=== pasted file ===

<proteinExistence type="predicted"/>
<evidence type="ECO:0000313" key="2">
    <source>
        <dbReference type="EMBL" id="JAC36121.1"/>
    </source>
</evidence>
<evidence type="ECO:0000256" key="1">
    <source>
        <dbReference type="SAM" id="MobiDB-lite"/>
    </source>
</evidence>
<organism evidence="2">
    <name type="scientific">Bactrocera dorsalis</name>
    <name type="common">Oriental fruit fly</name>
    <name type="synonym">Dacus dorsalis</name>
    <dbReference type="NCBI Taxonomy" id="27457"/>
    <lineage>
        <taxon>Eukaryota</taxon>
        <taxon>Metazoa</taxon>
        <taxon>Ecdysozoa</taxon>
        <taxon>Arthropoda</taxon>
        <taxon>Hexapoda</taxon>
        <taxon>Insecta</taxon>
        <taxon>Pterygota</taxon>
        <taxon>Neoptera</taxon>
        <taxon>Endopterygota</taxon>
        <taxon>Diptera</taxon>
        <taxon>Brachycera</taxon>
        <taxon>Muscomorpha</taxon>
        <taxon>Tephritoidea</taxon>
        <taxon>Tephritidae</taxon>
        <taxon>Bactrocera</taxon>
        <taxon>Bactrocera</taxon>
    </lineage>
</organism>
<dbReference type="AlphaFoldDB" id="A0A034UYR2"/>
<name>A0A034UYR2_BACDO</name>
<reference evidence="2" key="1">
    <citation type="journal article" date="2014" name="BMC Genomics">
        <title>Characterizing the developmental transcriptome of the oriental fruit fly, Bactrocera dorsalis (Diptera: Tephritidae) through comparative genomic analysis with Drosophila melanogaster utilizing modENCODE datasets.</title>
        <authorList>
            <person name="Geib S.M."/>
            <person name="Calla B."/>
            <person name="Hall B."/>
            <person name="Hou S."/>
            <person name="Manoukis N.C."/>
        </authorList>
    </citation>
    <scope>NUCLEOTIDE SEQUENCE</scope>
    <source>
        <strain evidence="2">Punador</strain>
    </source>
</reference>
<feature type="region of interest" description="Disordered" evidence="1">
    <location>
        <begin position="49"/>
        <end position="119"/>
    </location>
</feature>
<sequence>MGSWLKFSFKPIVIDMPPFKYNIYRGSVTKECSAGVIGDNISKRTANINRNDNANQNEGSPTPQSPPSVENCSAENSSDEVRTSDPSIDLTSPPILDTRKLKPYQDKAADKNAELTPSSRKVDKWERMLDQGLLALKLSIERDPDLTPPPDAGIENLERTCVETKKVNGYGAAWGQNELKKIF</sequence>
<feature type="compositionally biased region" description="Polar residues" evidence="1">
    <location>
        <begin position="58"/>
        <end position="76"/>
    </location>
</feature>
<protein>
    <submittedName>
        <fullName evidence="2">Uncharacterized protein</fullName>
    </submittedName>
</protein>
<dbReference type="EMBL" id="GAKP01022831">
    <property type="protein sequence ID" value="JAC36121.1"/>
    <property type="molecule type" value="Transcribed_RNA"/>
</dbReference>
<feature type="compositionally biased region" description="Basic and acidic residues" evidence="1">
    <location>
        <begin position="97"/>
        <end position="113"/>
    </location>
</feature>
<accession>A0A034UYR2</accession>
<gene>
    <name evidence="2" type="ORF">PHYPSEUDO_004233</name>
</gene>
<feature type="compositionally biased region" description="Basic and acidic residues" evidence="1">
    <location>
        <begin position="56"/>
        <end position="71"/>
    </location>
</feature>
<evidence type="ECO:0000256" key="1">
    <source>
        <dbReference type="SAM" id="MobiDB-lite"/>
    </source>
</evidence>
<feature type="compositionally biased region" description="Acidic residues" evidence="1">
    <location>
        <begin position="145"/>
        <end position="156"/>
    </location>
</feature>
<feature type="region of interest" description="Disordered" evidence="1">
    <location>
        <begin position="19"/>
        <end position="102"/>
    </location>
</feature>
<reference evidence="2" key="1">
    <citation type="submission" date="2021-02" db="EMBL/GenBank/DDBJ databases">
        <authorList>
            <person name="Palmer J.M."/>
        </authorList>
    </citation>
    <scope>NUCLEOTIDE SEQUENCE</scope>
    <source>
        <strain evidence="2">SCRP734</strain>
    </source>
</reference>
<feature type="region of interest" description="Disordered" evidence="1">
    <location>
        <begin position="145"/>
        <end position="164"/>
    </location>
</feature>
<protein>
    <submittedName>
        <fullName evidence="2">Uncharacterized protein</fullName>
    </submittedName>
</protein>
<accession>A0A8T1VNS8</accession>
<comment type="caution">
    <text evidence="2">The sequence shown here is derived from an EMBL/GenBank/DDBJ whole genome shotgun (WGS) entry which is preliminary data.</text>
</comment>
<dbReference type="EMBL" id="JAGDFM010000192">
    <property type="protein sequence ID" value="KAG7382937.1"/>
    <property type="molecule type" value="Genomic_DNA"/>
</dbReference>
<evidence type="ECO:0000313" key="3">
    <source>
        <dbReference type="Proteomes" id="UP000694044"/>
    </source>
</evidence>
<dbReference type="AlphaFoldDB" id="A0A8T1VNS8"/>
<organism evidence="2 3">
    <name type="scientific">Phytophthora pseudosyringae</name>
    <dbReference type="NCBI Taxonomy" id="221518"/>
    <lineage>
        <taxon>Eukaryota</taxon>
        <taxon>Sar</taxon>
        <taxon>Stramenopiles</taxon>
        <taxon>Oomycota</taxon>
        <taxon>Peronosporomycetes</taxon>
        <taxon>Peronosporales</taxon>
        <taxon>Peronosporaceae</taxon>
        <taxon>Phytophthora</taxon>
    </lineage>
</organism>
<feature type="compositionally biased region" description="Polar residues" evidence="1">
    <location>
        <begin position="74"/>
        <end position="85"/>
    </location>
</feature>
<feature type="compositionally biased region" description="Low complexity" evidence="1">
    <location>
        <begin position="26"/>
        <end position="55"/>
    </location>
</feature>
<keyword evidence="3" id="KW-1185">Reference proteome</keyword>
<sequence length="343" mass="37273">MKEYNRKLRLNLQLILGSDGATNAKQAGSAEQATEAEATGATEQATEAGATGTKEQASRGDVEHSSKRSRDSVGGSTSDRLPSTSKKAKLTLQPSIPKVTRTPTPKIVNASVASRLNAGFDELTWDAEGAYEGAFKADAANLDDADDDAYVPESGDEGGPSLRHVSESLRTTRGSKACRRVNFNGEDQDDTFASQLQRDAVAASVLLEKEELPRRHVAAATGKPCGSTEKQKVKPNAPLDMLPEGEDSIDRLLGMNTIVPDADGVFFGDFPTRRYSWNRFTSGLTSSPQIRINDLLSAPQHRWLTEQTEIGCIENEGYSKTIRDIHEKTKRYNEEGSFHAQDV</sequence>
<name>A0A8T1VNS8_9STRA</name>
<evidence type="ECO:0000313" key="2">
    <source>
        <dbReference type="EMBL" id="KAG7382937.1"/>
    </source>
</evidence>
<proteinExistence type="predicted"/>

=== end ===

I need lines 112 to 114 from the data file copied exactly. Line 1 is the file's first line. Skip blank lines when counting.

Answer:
            <person name="Palmer J.M."/>
        </authorList>
    </citation>